Interest in solar energy is growing as more and more homeowners, as well as businesses, are taking long, serious looks at this alternative source of power. As with any new technology, however, there are potential problems. For example, the sun’s rays must reach the solar collectors in order to produce energy from either active or passive systems. If the sun were always directly overhead there would be no problem. It is not, of course, and this brings up the question of solar access — the availability of sunlight to reach a building’s solar collectors. Resolution of this problem often involves access across adjacent properties, which, in turn, involves a neighbor’s air space.
Since the amount of unobstructed sunlight reaching the solar collectors is critical to the efficient operation of a solar system, the flow of sunlight to the system must be assured.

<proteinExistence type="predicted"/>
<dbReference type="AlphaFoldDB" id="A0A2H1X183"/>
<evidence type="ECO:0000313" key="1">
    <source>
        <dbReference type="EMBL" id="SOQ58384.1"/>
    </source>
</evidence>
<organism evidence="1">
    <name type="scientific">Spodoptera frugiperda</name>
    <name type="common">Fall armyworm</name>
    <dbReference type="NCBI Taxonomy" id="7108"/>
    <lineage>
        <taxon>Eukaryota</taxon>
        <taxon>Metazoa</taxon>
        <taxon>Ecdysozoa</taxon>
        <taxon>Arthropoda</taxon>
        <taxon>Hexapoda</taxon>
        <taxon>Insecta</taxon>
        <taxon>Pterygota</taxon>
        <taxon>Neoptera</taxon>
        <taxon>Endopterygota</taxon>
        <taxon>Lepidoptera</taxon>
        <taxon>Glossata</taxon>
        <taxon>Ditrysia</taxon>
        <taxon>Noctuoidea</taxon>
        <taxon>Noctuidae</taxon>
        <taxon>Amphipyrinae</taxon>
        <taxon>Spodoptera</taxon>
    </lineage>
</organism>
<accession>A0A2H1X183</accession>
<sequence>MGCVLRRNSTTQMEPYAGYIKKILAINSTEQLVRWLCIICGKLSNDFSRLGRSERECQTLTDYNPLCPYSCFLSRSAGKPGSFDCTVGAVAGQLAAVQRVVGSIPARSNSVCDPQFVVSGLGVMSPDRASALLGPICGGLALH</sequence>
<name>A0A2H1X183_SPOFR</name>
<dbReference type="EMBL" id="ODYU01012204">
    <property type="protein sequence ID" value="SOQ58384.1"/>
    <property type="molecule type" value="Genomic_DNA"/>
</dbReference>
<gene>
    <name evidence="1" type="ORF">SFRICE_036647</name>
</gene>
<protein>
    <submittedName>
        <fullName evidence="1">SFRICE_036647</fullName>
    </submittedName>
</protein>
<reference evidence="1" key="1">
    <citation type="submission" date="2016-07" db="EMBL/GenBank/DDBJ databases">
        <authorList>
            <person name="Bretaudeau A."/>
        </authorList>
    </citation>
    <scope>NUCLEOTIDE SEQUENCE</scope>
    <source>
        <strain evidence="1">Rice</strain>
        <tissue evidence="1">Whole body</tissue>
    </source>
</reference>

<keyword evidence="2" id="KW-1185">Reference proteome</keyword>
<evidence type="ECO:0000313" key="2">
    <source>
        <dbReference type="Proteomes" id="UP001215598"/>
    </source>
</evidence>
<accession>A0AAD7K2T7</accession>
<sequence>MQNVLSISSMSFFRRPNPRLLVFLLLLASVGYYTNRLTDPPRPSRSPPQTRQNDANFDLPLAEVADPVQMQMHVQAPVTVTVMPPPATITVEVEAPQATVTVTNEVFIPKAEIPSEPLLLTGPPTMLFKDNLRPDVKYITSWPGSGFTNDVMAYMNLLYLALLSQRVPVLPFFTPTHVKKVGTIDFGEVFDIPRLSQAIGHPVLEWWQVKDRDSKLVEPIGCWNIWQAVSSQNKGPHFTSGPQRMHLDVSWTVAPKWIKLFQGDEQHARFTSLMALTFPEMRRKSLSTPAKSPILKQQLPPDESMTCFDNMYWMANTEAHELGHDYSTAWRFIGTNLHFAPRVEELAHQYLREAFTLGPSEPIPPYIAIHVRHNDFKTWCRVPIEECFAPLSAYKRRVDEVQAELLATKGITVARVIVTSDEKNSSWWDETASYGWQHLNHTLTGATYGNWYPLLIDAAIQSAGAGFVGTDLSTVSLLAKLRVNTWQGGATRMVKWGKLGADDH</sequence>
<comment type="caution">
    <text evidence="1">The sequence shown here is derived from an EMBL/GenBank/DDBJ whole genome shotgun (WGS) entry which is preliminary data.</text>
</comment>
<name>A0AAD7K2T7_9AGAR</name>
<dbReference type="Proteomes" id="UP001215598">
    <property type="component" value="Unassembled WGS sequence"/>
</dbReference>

In most systems it takes about six hours of direct sunlight per day for maximum equipment efficiency. This varies, naturally, according to the season, geographic location and the type of solar system installed.
Passive systems are especially dependent on direct sunlight. The sun’s rays cannot be reflected or diffused.
For the building owner, access questions involve both the height and setback of adjacent buildings. That’s where negotiated agreements for solar easements come into sharp focus.
If a neighbor’s trees grow high enough to cut off the sun early in the morning or late afternoon, your solar system may not perform up to design specifications. The same thing goes for structural heights.
That’s why the question of guaranteeing access to sunlight is becoming an important part of property ownership. In fact, it has been called the single most difficult legal issue connected with solar energy use.
The most practical solution to the problem is the negotiation of easements between property owners.
Under such an agreement, one property owner would receive assurances from the other that the sunlight, which travels over the neighbor’s property, would always be available. The neighbor, and all subsequent owners, would be restricted in building or planting trees that could obstruct the sunlight.
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